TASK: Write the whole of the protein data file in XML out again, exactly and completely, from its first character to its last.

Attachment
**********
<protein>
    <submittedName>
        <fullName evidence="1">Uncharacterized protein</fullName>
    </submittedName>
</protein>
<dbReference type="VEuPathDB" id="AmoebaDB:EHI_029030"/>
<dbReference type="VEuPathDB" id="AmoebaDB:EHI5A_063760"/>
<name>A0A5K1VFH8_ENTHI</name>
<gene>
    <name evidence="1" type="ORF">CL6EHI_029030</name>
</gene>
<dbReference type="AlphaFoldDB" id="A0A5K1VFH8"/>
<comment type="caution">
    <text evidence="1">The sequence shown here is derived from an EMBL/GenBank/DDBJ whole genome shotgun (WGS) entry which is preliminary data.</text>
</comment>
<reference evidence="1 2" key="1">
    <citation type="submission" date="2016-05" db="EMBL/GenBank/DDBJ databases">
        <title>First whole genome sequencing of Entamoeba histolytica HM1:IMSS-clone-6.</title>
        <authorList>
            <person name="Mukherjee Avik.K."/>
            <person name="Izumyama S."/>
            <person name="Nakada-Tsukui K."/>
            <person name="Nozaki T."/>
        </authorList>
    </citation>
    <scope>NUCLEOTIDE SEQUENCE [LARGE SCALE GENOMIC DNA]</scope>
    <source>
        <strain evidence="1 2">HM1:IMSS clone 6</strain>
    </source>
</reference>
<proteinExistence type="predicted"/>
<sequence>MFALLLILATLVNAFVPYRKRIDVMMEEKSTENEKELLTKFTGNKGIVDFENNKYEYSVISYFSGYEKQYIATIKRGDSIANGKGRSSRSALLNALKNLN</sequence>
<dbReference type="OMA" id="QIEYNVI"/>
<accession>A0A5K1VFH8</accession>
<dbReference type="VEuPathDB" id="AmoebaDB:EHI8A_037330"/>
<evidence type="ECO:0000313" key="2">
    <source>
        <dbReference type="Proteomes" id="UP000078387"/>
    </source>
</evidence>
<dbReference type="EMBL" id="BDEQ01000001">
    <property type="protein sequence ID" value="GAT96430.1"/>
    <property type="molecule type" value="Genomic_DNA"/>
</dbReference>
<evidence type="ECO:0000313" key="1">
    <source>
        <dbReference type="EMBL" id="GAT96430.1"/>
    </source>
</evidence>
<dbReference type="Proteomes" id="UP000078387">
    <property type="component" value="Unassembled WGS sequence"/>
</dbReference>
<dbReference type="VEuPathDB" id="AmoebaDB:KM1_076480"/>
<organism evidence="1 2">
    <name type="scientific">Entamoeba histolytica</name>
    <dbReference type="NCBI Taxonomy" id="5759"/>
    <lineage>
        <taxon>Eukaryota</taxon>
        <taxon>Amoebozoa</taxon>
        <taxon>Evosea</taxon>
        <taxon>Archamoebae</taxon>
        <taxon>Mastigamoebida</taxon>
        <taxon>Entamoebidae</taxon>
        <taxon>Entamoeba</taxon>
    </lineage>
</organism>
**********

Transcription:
<protein>
    <submittedName>
        <fullName evidence="1">Uncharacterized protein</fullName>
    </submittedName>
</protein>
<dbReference type="VEuPathDB" id="AmoebaDB:EHI_029030"/>
<dbReference type="VEuPathDB" id="AmoebaDB:EHI5A_063760"/>
<name>A0A5K1VFH8_ENTHI</name>
<gene>
    <name evidence="1" type="ORF">CL6EHI_029030</name>
</gene>
<dbReference type="AlphaFoldDB" id="A0A5K1VFH8"/>
<comment type="caution">
    <text evidence="1">The sequence shown here is derived from an EMBL/GenBank/DDBJ whole genome shotgun (WGS) entry which is preliminary data.</text>
</comment>
<reference evidence="1 2" key="1">
    <citation type="submission" date="2016-05" db="EMBL/GenBank/DDBJ databases">
        <title>First whole genome sequencing of Entamoeba histolytica HM1:IMSS-clone-6.</title>
        <authorList>
            <person name="Mukherjee Avik.K."/>
            <person name="Izumyama S."/>
            <person name="Nakada-Tsukui K."/>
            <person name="Nozaki T."/>
        </authorList>
    </citation>
    <scope>NUCLEOTIDE SEQUENCE [LARGE SCALE GENOMIC DNA]</scope>
    <source>
        <strain evidence="1 2">HM1:IMSS clone 6</strain>
    </source>
</reference>
<proteinExistence type="predicted"/>
<sequence>MFALLLILATLVNAFVPYRKRIDVMMEEKSTENEKELLTKFTGNKGIVDFENNKYEYSVISYFSGYEKQYIATIKRGDSIANGKGRSSRSALLNALKNLN</sequence>
<dbReference type="OMA" id="QIEYNVI"/>
<accession>A0A5K1VFH8</accession>
<dbReference type="VEuPathDB" id="AmoebaDB:EHI8A_037330"/>
<evidence type="ECO:0000313" key="2">
    <source>
        <dbReference type="Proteomes" id="UP000078387"/>
    </source>
</evidence>
<dbReference type="EMBL" id="BDEQ01000001">
    <property type="protein sequence ID" value="GAT96430.1"/>
    <property type="molecule type" value="Genomic_DNA"/>
</dbReference>
<evidence type="ECO:0000313" key="1">
    <source>
        <dbReference type="EMBL" id="GAT96430.1"/>
    </source>
</evidence>
<dbReference type="Proteomes" id="UP000078387">
    <property type="component" value="Unassembled WGS sequence"/>
</dbReference>
<dbReference type="VEuPathDB" id="AmoebaDB:KM1_076480"/>
<organism evidence="1 2">
    <name type="scientific">Entamoeba histolytica</name>
    <dbReference type="NCBI Taxonomy" id="5759"/>
    <lineage>
        <taxon>Eukaryota</taxon>
        <taxon>Amoebozoa</taxon>
        <taxon>Evosea</taxon>
        <taxon>Archamoebae</taxon>
        <taxon>Mastigamoebida</taxon>
        <taxon>Entamoebidae</taxon>
        <taxon>Entamoeba</taxon>
    </lineage>
</organism>